WASHINGTON -- If the Washington Nationals do wind up trading Dmitri Young, he'll take a big chunk of their offense with him.
Young followed No. 3 hitter Ryan Zimmerman's bunt single with a go-ahead, three-run homer Monday night, leading Washington to a 4-3 victory over the Houston Astros, who have lost seven consecutive road games.
"That's the situation that everybody loves to be in," Young said. "Not every time do you come through, but it's always good when you come through."
Washington's lone All-Star last week, he lifted his batting average to a team-best .339 and his RBI total to a team-leading 52. His ninth homer of the season came on a 1-0 curveball from Woody Williams with one out in the sixth inning.
"The hitting is not surprising. This guy's got the track record. He's hit all his life," Nationals manager Manny Acta said. "It's just a great story -- a guy having all those problems, no one was willing to give him a chance."
Well, the Nationals did, even though in 2006 alone, Young faced an assault charge, treatment for alcoholism and depression, a divorce and hospitalization for diabetes -- and was cut by Detroit with less than a month left in the regular season.
Young signed a non-guaranteed deal with the Nationals in February and opened spring training in their minor league camp. But with Nick Johnson recovering from a broken leg, Young earned the starting job at first base -- and he's thrived.
"Once you know how to do it," Zimmerman said, "you can't forget."
Young's in his 12th big league season, Zimmerman's in his second, and the kid came up with what the veteran called a "smart, smart move" in the sixth inning. After Ronnie Belliard singled, Zimmerman dropped a bunt down the third-base line and reached easily.
"Not too many times is a 3-hole hitter going to lay down a bunt," said Williams (4-11). "That's a good play on his part."
Acta's take was a little different.
"Right now, it looks good," he said. "I'm not a big fan of that."
Still, Young followed with the 22nd homer Williams has allowed this season, the most in the NL.
In the 50 games since May 17, Young is hitting .404, the best average in the majors over that span. He entered Monday with a .336 average, second in the NL.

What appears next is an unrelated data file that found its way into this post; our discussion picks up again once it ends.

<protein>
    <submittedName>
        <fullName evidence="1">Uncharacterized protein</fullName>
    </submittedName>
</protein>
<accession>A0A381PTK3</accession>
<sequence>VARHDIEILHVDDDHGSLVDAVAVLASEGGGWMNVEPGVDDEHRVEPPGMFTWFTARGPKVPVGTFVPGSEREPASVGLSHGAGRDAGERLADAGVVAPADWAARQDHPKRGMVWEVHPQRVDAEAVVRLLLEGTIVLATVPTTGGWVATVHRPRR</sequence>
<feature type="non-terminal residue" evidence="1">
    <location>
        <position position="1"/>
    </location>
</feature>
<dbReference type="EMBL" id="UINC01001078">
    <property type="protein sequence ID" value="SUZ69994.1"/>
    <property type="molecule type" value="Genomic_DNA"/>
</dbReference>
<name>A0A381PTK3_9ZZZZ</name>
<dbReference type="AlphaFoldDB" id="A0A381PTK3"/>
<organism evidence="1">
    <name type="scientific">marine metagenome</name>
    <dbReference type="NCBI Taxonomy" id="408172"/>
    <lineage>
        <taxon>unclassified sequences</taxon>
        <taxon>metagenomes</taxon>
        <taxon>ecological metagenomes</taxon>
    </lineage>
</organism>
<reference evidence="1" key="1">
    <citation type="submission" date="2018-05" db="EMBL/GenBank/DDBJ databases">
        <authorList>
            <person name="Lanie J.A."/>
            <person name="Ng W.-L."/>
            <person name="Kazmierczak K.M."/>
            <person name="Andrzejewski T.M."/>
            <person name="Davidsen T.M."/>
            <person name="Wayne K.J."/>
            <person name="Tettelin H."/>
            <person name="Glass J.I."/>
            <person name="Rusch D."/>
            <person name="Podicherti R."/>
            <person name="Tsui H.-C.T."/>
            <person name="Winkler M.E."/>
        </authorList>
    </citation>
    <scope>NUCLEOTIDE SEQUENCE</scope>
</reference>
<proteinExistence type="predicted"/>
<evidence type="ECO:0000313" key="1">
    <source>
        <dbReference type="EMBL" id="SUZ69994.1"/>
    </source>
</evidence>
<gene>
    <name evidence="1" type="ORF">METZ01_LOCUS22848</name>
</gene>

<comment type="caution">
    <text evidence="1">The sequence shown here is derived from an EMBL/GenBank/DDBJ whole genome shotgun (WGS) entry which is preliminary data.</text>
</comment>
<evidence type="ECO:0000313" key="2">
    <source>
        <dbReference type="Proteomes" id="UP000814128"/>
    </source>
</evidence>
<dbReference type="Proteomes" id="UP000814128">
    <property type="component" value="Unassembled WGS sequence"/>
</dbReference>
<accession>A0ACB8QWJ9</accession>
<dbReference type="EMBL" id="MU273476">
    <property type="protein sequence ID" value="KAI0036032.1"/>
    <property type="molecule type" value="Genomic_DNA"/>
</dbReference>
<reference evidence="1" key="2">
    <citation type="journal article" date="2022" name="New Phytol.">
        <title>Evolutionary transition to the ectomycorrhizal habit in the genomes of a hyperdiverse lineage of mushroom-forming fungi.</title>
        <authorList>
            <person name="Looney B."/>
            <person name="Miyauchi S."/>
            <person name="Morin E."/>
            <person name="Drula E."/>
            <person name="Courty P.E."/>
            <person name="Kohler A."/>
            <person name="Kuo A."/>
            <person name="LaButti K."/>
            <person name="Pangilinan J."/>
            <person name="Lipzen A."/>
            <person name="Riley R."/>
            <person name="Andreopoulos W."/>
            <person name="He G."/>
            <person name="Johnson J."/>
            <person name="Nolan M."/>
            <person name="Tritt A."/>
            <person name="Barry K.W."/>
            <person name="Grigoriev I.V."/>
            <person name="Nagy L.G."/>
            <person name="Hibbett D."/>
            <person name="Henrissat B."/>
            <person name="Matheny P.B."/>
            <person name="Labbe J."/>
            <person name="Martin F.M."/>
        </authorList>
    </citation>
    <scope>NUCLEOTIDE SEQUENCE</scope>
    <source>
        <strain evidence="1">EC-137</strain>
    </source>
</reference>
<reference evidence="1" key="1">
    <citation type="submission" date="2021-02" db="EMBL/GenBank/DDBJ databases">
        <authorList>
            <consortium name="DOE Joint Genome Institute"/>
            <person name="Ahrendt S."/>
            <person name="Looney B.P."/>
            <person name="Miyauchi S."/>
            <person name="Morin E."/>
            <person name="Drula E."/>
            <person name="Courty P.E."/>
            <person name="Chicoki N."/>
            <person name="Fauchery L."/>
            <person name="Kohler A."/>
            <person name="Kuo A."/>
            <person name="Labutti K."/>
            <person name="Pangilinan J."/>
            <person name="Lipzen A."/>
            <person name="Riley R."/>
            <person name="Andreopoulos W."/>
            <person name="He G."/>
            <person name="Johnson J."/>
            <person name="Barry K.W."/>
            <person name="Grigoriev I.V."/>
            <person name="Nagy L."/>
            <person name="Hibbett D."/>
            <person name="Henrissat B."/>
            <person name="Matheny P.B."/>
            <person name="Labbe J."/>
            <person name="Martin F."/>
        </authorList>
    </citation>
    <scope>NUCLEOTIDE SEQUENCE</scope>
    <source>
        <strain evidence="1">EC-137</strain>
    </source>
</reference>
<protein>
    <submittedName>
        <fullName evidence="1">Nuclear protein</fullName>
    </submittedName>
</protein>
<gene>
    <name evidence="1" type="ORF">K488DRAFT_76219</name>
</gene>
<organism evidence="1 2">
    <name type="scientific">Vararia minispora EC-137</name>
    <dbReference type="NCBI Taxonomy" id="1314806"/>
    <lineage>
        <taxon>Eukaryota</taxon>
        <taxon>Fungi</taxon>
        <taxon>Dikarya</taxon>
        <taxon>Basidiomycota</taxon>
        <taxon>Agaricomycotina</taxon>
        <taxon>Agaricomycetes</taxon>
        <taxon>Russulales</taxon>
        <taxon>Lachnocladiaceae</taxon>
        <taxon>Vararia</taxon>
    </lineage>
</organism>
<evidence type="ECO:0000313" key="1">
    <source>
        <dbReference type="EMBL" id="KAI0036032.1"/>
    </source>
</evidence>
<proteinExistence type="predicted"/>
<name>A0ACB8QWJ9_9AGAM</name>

"I read just recently that he changed his life around. That's good for him," said Astros manager Phil Garner, who managed Young in Detroit. "I'd just as soon he hit his home runs against someone else, though."
Young's success is why a rebuilding Washington, 38-54 after Monday's victory, might be able to get good prospects for him ahead of the July 31 trade deadline.
"We're going to enjoy it while he's here," Washington catcher Brian Schneider said.
Young's big hit put Washington ahead 4-2 and made a winner of reliever Saul Rivera (4-2), who pitched 1 1/3 scoreless innings and stranded two inherited runners. Jon Rauch allowed Carlos Lee's 17th homer before getting out of the eighth, and closer Chad Cordero pitched a perfect ninth for his 16th save.
Rivera replaced Mike Bacsik, who gave up two runs -- one earned -- and seven hits over 5 2/3 innings.
"Our bullpen, once again -- it picks us up every time," Bacsik said.
Lee's RBI single to right in the sixth snapped an 0-for-9 drought. ... Astros RHP Chad Qualls lost his appeal of a three-game suspension and $3,000 fine for throwing a baseball into the stands during a game last month. Qualls, who got one out in relief Monday, will begin serving the suspension Tuesday.